University of Veterinary Medicine Vienna - Research portal

Selected Publication:

Type of publication: Journal Article
Type of document: Full Paper

Year: 2014

Authors: Barske, J; Fusani, L; Wikelski, M; Feng, NY; Santos, M; Schlinger, BA

Title: Energetics of the acrobatic courtship in male golden-collared manakins (Manacus vitellinus).

Source: Proc Biol Sci. 2014; 281(1776):20132482

Authors Vetmeduni Vienna:

Fusani Leonida

In lek mating systems, females choose mates through indicators of quality, which males may exhibit by their performance of courtship displays. In temperate regions, displaying seasons are brief (one to two months), whereas in the tropics courtship seasons may be prolonged. Moreover, in temperate-breeding animals lekking behaviour can be energetically demanding, but little is known about the energy costs of lekking in tropical animals. Daily, over the course of a nearly seven-month-long breeding season, male golden-collared manakins (Manacus vitellinus) of Panamanian rainforests perform acrobatic courtship displays that markedly elevate heart rates, suggesting that they require high energy investment. Typically, animals of tropical lowland forests (such as manakins) exhibit a "slow pace of life" metabolic strategy. We investigated whether male manakin courtship is indeed metabolically costly or whether the birds retain a low daily energy expenditure (DEE), as seen in other tropical species. To assess these questions, we calibrated manakin heart rate against metabolic rate, examined daily lek activity and, using telemetry, obtained heart rates of individual wild, lekking male manakins. Although metabolic rates peak during courtship displays, we found that males actually invest minimal time (only approx. 5 min d(-1)) performing displays. As a consequence, the DEE of approximately 39 kJ d(-1) for male manakins is comparable to other lowland tropical species. The short, intense bursts of courtship by these birds make up only approximately 1.2% of their total DEE. Presumably, this cost is negligible, enabling them to perform daily at their arenas for months on end.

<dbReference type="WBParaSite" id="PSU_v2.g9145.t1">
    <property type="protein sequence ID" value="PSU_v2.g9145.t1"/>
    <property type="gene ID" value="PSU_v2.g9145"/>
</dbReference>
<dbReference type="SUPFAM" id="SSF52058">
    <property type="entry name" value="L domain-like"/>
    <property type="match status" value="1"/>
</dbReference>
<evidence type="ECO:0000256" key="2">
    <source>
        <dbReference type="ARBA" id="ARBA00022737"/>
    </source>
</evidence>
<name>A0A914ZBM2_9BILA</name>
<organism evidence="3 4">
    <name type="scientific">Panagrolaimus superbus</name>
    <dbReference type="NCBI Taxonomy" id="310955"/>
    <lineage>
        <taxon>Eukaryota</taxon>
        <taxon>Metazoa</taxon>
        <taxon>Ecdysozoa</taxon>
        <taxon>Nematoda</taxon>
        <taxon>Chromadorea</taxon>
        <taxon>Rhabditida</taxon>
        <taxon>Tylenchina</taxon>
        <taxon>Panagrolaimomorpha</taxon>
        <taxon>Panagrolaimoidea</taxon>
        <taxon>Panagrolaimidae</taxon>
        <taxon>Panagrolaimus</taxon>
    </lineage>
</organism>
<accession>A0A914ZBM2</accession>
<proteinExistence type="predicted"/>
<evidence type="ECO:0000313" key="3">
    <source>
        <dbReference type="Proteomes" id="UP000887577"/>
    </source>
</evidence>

Keywords Pubmed: Animals
Energy Metabolism/physiology*
Heart Rate/physiology
Linear Models
Oxygen Consumption/physiology
Sexual Behavior, Animal/physiology*
Species Specificity
Time Factors
Tropical Climate

© University of Veterinary Medicine ViennaHelp and DownloadsAccessibility statement